The Nest (2016) is a queer series about a gay man, Bruno, that runs away from home looking for his brother, Leo. Leo’s whereabouts are still a mystery after he moved to Porto Alegre, a small town in Southern Brazil. Bruno, a military deserter, walks up and down the city streets, entering night clubs, and gay bars searching for his brother. Leo ran away several years ago from home to avoid his homophobic parents, the same parents that remain oblivious of Bruno’s whereabouts, and that have no clue about Bruno’s true self under his tough appearance.
During his brother’s search, Bruno becomes friends with a bartender, Stella, who used to work with his brother. Stella, sensing Leo’s pain and desperation, tells Bruno everything she knows, although, at the same time, she doubts Bruno’s motivations to find his brother. After his meeting with Stella, Bruno accidently becomes involved with the local queer punk underworld. The group treats him with kindness and respect, they make him feel safe, and give him a comfortable nest.
The Nest was directed by Filipe Matzembacher and Marcio Reolon. This duo has focused their art in the inner sexual conflicts about of the young generation for a long time. Both directors have worked as actors in the past and so they are the perfectionists regarding the acting in their films. After graduating, they started their own company, Avante Filmes and their works have been screened worldwide. Their debut, Beira-Mar (2015), was screened on the Berlin Film Festival in 2015.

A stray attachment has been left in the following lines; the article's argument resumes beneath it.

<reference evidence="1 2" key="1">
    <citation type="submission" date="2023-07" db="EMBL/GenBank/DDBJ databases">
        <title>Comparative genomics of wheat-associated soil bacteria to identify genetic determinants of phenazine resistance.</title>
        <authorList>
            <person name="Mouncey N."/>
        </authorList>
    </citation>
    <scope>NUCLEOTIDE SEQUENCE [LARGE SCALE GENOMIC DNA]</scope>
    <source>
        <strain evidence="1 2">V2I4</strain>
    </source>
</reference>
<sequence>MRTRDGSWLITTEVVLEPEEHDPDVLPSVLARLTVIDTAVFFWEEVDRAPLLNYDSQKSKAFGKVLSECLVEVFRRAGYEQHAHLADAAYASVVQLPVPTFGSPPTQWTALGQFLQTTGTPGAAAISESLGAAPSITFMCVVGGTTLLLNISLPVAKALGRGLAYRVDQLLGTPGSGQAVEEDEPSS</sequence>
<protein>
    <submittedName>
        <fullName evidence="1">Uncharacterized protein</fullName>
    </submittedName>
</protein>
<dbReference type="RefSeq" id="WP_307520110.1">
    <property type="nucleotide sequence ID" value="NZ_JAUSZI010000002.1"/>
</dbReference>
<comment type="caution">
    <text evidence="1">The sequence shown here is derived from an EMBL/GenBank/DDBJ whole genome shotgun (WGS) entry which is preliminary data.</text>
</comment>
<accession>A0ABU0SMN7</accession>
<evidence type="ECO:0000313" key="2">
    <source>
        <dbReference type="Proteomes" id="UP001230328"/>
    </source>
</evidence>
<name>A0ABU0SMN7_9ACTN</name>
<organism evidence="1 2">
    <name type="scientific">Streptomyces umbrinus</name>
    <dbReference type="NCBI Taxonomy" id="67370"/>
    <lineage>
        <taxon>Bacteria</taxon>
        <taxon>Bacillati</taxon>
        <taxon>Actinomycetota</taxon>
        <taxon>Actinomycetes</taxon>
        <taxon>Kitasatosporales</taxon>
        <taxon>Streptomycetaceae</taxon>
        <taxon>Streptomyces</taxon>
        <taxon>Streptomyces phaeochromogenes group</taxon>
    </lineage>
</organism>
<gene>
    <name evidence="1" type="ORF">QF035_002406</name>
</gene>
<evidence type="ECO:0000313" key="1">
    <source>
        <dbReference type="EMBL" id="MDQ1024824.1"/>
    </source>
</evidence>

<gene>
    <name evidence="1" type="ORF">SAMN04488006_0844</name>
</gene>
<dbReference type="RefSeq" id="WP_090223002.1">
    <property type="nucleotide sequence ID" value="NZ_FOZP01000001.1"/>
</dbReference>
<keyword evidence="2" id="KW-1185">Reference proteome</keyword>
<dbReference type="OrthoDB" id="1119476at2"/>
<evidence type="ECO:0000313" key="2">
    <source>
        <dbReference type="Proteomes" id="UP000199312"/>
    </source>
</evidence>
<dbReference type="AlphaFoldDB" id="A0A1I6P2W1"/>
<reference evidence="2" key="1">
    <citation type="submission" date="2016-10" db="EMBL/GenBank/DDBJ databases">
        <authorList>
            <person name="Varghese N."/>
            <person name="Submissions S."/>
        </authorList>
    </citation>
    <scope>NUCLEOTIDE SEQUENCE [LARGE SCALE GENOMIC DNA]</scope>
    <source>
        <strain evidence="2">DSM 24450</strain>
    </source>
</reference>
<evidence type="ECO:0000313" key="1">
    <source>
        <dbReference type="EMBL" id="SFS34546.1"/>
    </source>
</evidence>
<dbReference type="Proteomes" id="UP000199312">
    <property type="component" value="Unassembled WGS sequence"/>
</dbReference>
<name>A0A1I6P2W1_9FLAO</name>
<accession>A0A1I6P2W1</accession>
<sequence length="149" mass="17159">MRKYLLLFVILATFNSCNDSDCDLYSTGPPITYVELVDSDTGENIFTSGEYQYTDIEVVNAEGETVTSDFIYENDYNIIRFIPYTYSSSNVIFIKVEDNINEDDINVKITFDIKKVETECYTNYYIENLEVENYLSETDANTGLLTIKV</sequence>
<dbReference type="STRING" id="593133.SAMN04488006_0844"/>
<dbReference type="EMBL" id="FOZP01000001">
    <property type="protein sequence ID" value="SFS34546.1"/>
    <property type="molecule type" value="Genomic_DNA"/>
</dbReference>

This film features bizarre costumes, colorful make-up and hair styles, and gender-bender characters. The Nest makes audiences sink in this psychedelic world as Bruno does. The series is not only about his lost brother, broken family, or his place in the world, but also about the balance between his family and new friends. In Porto Alegre, Bruno just wants to find his brother, but somehow, he starts a new life with his new friends. So where is the nest he belongs to?
Under the disco lights and among naked bodies, The Nest leaves a blank space for the audience to think about new possibilities. The Nest is a luxurious and wonderful feast. Its world is glamorous and every character multilayered. Even the smallest role has a story worth to be talked about, and it only makes you never want to leave this place.